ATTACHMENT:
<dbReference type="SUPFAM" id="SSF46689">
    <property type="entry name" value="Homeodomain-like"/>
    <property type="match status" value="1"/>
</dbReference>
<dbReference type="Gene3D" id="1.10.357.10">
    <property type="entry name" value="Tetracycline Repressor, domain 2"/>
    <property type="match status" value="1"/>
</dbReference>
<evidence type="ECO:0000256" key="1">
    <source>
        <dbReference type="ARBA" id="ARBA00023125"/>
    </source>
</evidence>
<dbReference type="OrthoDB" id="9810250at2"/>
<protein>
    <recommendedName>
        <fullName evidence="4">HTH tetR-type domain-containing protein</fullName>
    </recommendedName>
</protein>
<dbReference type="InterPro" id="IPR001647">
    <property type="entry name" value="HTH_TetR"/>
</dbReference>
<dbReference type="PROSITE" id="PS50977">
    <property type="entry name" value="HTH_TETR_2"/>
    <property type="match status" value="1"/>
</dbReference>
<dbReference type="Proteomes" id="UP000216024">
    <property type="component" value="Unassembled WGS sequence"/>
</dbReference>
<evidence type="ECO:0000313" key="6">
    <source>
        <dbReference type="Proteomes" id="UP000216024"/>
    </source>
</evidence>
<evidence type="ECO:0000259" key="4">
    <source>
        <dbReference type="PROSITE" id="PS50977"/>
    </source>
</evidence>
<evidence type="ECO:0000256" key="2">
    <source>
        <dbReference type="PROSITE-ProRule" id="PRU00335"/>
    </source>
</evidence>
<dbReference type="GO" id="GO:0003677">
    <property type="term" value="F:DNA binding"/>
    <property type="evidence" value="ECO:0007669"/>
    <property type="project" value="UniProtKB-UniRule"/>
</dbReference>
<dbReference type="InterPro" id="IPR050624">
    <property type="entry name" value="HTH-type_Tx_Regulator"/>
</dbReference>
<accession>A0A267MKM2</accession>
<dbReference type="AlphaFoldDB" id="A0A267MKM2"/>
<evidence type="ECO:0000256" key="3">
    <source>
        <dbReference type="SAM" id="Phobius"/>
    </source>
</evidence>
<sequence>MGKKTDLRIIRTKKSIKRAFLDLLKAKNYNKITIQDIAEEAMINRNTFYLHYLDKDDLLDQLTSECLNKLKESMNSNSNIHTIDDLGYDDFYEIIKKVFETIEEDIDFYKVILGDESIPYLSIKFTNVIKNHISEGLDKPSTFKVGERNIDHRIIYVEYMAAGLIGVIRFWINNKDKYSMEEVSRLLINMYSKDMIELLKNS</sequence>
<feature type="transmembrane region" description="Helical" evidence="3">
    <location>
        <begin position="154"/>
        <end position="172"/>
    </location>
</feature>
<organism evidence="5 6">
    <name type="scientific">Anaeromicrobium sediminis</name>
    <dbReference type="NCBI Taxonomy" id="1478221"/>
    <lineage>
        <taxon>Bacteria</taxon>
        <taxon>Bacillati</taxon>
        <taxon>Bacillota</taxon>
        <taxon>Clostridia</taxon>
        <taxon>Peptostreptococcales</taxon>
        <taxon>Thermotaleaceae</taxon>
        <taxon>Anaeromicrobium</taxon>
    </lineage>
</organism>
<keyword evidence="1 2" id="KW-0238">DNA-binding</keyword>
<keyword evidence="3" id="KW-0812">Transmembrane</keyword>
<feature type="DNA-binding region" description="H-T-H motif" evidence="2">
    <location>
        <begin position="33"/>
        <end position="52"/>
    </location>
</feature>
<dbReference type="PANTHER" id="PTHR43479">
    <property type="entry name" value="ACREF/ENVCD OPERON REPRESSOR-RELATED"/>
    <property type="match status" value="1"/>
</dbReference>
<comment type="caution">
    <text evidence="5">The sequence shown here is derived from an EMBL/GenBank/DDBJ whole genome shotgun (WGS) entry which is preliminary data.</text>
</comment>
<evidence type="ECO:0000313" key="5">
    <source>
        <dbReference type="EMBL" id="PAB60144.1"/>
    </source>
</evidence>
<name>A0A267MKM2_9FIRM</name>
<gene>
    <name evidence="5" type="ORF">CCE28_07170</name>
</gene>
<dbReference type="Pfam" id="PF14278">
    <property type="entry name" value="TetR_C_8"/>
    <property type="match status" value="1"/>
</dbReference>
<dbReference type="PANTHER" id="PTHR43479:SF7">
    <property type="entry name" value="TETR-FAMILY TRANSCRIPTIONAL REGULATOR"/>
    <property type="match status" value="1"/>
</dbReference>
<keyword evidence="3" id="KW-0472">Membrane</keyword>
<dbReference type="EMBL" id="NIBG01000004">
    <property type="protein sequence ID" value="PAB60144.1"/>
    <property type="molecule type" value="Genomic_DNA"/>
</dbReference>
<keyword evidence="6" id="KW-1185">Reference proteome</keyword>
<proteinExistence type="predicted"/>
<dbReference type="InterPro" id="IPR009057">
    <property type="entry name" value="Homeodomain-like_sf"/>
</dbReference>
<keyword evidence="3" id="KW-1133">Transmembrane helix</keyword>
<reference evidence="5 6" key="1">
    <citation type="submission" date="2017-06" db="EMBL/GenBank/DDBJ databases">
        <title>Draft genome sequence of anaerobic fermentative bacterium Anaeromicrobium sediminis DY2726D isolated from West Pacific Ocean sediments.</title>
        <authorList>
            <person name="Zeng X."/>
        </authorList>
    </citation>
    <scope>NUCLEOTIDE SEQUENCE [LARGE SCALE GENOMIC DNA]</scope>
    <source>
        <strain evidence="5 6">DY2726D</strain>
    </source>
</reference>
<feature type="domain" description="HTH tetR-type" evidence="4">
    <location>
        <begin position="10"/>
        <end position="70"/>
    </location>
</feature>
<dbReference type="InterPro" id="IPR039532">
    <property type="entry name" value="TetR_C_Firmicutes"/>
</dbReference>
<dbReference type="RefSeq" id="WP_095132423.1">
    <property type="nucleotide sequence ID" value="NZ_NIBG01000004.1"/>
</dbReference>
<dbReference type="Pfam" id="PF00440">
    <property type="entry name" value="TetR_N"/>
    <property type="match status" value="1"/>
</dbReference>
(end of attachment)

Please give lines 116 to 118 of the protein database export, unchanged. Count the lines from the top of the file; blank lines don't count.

</dbReference>
<keyword evidence="6" id="KW-1185">Reference proteome</keyword>
<proteinExistence type="predicted"/>